Uruguay’s veterans Luis Suarez, Edinson Cavani, Diego Godin, Martin Caceres, Cristian Stuani, and Fernando Muslera are probably playing in their last World Cup. Their generation is fading. But behind them come Darwin Nunez, Federico Valverde, Mathias Olivera, Matias Vina, Sergio Rochet, Facundo Pellistri, Nicolas de la Cruz, and Ronald Araujo. As always, the Garra Charrua persists.
Uruguay has always had an outsized role in global soccer and in particular in World Cups. From this tiny nation, before there was a World Cup, we have the winners of the first two Olympic gold medals ever given for futbol—1924 and 1928—and then the World Cup 1930 and 1950 champions and semifinalists in 1954, 1970, and 2010, including the winner of the awards for top scorer and best player in 2010, Diego Forlan.
We have World Cup lore galore coming from these South Americans—from the 1950 Maracanazo, to Suarez’s Ghana ploy in 2010, from taking the Magical Magyars to extra time in a memorable 1954 World Cup semifinal to back-to-back unforgettable losses in the semifinals to the Dutch (including the controversial goal allowed the Netherlands when Robin van Persie was clearly offsides) and in the Third-Place match to Germany, both in 2010, not to mention, outside the World Cup, that Uruguay is the only 15-time Copa America winners.
The 2022 World Cup in Qatar will probably be the final cup for the Uruguayan veterans, and we will sorely miss their pretty goals, tenacity, and competitiveness. But right behind them comes a new generation that will ensure the Charruas continue to play an important role in future global competitions. Watch what Nunez has been doing, or for that matter see Valverde do his thing, to pick two obvious examples.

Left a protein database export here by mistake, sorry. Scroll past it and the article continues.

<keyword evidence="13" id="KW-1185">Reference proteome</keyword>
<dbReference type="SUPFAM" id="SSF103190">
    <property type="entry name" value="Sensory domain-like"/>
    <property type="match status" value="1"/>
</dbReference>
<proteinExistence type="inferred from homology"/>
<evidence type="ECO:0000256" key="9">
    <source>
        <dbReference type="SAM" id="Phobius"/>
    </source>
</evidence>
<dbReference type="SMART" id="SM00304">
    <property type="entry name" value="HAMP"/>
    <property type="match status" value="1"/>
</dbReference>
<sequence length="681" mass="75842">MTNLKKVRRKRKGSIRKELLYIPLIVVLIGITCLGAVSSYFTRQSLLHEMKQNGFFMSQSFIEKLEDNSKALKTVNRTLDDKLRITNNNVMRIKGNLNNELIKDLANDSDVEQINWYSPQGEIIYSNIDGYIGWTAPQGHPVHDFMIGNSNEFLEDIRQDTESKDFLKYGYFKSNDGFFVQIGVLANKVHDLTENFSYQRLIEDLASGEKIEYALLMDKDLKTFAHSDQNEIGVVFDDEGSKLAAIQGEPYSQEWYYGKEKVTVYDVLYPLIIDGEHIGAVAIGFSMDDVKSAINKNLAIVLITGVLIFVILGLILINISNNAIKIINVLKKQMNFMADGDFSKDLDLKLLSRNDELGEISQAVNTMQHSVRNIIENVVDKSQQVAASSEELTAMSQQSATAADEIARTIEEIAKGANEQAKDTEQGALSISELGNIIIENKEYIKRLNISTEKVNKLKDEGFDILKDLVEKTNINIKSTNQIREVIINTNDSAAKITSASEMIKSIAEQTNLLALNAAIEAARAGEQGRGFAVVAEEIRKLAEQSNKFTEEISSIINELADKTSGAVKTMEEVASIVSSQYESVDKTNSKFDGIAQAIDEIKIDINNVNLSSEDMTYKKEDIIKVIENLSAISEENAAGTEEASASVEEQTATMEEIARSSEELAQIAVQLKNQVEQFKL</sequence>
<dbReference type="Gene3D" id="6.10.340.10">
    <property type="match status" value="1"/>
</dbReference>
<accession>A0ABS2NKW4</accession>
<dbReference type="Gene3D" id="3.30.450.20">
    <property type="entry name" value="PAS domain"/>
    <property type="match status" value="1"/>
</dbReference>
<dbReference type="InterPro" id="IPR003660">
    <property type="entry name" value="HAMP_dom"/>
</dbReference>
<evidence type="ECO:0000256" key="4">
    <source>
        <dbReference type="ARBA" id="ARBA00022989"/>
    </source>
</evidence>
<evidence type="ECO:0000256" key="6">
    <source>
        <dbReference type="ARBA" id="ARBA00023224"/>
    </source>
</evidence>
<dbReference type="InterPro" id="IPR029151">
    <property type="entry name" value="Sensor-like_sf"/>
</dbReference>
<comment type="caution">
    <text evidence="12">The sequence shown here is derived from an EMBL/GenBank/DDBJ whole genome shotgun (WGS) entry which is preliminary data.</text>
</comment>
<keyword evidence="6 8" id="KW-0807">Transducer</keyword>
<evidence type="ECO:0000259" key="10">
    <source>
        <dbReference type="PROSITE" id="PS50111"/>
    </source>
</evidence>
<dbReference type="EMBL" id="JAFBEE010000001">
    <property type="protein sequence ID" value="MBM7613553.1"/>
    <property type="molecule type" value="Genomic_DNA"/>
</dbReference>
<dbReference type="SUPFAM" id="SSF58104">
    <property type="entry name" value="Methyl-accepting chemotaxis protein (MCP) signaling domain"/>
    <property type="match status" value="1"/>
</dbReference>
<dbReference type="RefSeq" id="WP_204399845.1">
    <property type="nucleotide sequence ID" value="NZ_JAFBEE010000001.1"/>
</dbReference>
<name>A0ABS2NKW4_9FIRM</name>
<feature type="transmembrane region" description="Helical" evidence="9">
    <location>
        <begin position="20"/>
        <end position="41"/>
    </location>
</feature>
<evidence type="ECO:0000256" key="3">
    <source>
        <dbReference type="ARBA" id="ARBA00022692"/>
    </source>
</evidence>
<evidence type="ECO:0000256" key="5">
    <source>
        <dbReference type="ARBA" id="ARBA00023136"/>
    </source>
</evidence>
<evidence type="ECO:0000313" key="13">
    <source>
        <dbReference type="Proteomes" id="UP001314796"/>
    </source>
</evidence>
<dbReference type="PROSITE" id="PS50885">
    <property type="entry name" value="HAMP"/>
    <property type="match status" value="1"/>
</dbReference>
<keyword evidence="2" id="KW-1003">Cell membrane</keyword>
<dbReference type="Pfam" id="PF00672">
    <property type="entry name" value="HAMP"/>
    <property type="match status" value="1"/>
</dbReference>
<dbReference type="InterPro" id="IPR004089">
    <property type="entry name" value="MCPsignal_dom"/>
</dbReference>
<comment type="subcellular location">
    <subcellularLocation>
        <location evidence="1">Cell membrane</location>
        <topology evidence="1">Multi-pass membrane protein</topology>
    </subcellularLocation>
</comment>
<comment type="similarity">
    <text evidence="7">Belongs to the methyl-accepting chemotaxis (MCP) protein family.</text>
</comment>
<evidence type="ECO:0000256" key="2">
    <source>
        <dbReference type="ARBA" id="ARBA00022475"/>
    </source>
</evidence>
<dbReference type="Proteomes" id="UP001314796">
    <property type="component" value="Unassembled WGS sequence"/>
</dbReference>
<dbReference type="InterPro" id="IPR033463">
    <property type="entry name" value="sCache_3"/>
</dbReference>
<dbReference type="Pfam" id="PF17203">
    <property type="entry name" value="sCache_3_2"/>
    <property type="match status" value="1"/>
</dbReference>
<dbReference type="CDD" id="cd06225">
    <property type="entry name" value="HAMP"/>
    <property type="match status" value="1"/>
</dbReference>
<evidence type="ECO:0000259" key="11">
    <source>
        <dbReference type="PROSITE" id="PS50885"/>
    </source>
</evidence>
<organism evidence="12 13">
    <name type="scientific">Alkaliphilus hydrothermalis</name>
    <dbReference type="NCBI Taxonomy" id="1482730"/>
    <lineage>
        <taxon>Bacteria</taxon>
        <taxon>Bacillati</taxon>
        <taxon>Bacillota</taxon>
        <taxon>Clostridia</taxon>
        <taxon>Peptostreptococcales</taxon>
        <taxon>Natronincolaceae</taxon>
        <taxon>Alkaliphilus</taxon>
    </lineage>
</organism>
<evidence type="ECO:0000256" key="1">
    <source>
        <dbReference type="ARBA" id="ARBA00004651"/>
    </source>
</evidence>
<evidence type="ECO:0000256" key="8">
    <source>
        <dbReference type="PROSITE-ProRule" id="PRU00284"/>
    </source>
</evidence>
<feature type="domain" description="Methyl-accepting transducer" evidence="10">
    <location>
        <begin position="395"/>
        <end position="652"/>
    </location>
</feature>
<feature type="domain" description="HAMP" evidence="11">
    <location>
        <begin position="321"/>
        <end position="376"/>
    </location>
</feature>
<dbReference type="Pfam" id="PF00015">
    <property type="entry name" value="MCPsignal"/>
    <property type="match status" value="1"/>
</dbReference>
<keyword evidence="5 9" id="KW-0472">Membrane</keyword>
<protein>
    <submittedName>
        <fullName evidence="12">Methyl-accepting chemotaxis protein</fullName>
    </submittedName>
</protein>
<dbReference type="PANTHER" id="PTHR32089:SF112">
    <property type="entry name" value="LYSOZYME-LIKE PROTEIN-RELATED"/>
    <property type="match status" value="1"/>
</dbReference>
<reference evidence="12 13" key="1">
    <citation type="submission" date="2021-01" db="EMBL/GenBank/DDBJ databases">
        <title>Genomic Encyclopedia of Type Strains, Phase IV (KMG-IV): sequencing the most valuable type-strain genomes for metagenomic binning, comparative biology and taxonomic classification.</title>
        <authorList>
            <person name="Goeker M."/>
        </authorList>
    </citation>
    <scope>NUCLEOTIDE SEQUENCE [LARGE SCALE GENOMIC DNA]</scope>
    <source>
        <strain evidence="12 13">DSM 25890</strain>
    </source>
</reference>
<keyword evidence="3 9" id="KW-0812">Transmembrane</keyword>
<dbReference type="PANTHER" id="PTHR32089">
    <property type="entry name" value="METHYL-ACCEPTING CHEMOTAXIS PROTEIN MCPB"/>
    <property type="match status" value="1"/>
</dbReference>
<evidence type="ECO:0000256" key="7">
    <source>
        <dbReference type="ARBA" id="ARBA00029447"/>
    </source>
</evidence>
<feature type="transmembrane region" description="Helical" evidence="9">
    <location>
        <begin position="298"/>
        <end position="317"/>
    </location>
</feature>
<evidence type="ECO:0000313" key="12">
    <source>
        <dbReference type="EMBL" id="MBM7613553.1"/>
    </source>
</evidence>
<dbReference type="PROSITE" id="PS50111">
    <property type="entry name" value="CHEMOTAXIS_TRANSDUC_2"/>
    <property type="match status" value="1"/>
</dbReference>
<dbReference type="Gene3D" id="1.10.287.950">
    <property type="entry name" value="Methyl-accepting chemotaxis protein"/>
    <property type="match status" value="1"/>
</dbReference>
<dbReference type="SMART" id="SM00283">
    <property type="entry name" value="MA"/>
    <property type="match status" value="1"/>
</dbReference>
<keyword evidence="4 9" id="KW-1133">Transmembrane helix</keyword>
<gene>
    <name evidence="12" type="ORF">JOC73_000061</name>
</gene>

Coach Diego Alonso, who took over the team’s reins from Oscar Tabarez (the longest-serving national team coach at 15 years) in December of last year, has been molding his young guns and veterans into the mix that makes for a very compelling side. They have scored 18 goals in their last nine games and only conceded two. They have also made a point of playing CONCACAF and AFC opponents to get ready for Qatar and have yet to stumble.
Uruguay was placed in Group H in Qatar alongside Portugal, South Korea, and Ghana. The men from the River Plate fear no one but in particular, not Portugal or Ghana whom they have defeated at the World Cup before. It has been a while since the Uruguayans and South Koreans have played each other but in the eight times they met, Uruguay has won six, lost one, and drawn one. In Qatar, progressing from their group is the minimum expectation for these Charruas. If their 2022 form is any indication (7-1-1) they are on track to provide us with some fun in Qatar.
Photo: Federico Valverde, Shutterstock ID 2117027495, by Christian Bertrand